Today, Oyez Review 41 reader/forthcoming fall intern Brendan Delaney explores common tropes in submissions and how to make one’s polished work stand out. Brendan will have another post here next week; stay tuned.
A staggering number of submissions use technology as a casual theme for a loss of humanity. “Technology is killing us” is a new trope. Of course, there are valuable things to be said about disillusionment and depression related to an ultra-connected digital culture, but creative works that have substance and subtlety on this topic are harder to find. We pride ourselves as editors to look dispassionately and wholeheartedly at an individual poem or story, yet we read hundreds of pieces in a very short time, and it’s impossible not to be affected by the sheer volume of what we read.
So when the first twenty poems I review are all about how no one goes to the library anymore and kids would rather fiddle with video games than play outside, my reaction becomes “so what?” I become hostile to the work I’m reading. We all know it’s important to set yourself apart in language and structure in whatever creative piece you’re submitting. It’s even more important to have something unique to say. Think about your topics. No, really think about it. Too often, creative works feature surface-level meditations on given subjects.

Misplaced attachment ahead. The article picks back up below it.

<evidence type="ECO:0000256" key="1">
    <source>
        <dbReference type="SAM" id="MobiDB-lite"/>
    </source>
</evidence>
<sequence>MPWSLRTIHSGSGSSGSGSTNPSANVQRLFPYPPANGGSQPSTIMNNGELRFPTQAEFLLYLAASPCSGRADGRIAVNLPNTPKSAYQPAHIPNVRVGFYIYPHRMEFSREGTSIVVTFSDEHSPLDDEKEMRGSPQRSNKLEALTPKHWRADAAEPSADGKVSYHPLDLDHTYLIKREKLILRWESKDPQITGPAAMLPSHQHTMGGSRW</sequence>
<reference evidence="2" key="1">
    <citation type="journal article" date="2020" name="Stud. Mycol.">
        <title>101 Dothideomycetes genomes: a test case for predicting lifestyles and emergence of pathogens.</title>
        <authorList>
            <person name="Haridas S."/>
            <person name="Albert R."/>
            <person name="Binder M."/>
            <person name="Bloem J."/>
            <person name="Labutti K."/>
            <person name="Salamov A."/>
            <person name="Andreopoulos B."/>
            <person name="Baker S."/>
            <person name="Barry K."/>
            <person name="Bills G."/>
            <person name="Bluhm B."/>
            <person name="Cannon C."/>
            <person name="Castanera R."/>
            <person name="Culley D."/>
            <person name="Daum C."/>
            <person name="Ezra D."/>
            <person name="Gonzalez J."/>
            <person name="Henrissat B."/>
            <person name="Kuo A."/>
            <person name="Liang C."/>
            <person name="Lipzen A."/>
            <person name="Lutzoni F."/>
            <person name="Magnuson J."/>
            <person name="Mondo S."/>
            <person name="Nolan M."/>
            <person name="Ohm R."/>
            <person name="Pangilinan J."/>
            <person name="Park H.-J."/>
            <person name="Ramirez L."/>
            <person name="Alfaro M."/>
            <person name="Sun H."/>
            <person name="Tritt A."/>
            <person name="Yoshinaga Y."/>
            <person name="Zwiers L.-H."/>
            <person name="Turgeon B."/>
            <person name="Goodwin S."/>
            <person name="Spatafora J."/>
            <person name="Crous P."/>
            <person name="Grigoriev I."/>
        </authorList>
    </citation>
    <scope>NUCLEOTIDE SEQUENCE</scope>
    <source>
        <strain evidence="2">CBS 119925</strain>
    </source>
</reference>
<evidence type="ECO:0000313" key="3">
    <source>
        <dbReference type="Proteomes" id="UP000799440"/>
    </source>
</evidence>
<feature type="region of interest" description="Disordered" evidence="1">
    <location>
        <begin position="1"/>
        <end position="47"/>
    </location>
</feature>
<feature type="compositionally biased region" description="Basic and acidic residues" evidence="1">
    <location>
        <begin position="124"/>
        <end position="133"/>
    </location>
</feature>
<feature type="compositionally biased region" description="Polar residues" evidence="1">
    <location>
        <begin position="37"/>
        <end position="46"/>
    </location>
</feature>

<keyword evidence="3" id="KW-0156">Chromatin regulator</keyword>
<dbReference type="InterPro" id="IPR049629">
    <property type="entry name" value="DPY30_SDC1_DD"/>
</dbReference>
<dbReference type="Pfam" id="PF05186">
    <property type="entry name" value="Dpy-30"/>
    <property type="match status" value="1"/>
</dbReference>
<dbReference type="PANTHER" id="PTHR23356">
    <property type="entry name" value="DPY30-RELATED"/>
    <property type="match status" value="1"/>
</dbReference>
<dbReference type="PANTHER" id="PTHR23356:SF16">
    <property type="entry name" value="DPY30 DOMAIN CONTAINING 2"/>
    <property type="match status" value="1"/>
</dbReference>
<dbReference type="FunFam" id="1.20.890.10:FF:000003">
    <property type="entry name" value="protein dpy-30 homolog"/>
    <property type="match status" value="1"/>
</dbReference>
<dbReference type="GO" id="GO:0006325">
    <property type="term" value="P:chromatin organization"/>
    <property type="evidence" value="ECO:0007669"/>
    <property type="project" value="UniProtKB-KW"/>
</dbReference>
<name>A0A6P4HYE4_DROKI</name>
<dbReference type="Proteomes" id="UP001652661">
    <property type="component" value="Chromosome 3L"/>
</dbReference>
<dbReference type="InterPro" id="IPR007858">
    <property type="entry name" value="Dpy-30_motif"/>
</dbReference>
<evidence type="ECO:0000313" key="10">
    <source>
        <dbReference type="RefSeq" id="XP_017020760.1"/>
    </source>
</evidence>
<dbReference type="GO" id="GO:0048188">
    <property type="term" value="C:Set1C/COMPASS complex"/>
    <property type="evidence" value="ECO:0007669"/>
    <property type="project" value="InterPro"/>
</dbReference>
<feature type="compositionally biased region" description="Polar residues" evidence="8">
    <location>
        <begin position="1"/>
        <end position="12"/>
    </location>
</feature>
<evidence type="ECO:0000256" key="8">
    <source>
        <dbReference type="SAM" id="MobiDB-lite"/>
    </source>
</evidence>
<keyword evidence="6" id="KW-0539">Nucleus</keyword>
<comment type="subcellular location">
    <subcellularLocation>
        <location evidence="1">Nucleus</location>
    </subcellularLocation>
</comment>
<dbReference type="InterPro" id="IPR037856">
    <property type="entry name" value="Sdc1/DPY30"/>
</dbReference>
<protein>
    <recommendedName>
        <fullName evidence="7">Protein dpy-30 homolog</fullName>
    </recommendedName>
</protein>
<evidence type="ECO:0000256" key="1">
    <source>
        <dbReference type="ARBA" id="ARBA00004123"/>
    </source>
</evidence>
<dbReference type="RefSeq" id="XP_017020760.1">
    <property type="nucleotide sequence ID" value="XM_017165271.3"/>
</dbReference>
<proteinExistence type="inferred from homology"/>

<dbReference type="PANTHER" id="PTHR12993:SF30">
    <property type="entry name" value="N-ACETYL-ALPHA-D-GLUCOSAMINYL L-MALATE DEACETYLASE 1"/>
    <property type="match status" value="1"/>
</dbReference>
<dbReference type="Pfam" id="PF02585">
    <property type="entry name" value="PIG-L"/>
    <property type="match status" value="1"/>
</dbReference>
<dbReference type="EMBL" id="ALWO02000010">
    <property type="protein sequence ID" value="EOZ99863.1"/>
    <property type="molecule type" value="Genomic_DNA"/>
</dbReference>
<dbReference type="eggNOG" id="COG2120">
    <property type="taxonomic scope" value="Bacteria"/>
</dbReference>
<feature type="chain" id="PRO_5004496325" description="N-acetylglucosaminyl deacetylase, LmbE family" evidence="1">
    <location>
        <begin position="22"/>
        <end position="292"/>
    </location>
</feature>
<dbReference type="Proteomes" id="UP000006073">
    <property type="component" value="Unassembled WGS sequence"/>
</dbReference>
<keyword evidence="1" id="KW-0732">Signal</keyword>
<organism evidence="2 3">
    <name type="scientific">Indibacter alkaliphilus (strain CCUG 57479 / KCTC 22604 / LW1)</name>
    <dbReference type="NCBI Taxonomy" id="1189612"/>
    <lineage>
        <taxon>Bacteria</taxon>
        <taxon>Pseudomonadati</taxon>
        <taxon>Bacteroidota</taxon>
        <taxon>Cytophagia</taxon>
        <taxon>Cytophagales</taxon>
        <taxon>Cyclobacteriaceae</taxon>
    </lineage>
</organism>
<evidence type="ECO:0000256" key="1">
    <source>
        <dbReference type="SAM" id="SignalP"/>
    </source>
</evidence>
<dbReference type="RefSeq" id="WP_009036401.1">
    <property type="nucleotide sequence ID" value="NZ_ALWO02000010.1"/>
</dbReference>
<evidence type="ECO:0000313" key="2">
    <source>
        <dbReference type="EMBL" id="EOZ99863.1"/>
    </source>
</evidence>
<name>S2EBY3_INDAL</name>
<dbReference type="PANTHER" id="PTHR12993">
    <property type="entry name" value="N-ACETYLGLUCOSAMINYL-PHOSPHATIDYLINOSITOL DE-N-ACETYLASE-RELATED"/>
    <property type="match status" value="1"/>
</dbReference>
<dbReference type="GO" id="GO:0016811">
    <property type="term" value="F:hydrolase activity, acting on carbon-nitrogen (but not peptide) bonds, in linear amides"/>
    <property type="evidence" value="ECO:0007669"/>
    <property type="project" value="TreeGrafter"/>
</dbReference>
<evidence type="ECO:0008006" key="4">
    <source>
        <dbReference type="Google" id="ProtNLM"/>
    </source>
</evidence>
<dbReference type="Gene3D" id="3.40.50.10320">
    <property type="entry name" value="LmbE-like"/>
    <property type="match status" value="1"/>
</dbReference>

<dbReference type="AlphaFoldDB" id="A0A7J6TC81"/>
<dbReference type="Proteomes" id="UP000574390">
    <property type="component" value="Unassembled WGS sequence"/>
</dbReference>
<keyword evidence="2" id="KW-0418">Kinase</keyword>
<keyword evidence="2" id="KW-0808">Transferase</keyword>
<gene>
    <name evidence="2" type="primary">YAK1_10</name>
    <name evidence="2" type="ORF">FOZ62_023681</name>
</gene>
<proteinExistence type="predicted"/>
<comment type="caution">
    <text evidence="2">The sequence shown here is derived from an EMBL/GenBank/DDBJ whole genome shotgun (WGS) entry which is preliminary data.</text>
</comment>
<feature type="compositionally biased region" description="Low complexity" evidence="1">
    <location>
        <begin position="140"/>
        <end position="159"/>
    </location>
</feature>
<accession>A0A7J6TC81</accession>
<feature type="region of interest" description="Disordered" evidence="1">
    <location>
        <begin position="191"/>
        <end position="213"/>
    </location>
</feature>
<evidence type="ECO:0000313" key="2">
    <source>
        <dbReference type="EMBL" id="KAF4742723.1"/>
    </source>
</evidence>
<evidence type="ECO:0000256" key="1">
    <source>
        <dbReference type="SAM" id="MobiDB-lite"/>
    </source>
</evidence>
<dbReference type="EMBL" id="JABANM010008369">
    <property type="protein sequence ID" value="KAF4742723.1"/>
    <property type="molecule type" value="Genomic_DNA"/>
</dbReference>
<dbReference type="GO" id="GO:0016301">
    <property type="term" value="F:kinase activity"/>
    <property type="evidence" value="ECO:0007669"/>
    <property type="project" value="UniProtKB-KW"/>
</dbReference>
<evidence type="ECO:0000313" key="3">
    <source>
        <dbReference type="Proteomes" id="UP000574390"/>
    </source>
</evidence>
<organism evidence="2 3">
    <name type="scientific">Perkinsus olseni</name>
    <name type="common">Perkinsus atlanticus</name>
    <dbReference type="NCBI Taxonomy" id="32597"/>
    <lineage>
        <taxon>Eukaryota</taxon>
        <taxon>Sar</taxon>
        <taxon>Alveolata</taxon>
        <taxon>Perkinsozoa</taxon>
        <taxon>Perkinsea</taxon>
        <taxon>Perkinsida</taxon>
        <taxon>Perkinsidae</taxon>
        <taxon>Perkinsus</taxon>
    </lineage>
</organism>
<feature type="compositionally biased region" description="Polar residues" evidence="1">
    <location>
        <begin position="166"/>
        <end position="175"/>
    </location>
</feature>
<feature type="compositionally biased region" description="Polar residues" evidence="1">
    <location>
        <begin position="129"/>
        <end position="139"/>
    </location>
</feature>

We crave submissions with fresh perspectives. Write a poem about a couple at a romantic dinner, their faces buried in their phones, not talking to each other or making any eye contact. Instead of leaving it at this voyeuristic perspective, take the reader closer. Show the couple texting each other from across the table, a private language that connects rather than alienates. It is this last part, where technology and humanity are complicated by their relationship, and harsh conclusions are not drawn. Don’t be afraid to be funny, wacky, or happy in your submissions. I would jump out of my chair if I read a polished work about the positive effects of technology and our connected culture.
Literary journals like Oyez Review need and want to stand out. There are many ways in which we strive to do this, but the biggest factor is unique content. Most submissions seem to be about depression and angst. If you want to stand out, dare your work to smile.
Brendan Delaney is an MFA Candidate in Creative Writing at Roosevelt University. He served as a reader/editor for Issue 41 of Oyez Review, and will serve as the student editor/intern this fall for Issue 42. He hails from Baltimore, loves basketball, and appreciates a rousing discourse about Jimmy Butler’s defense.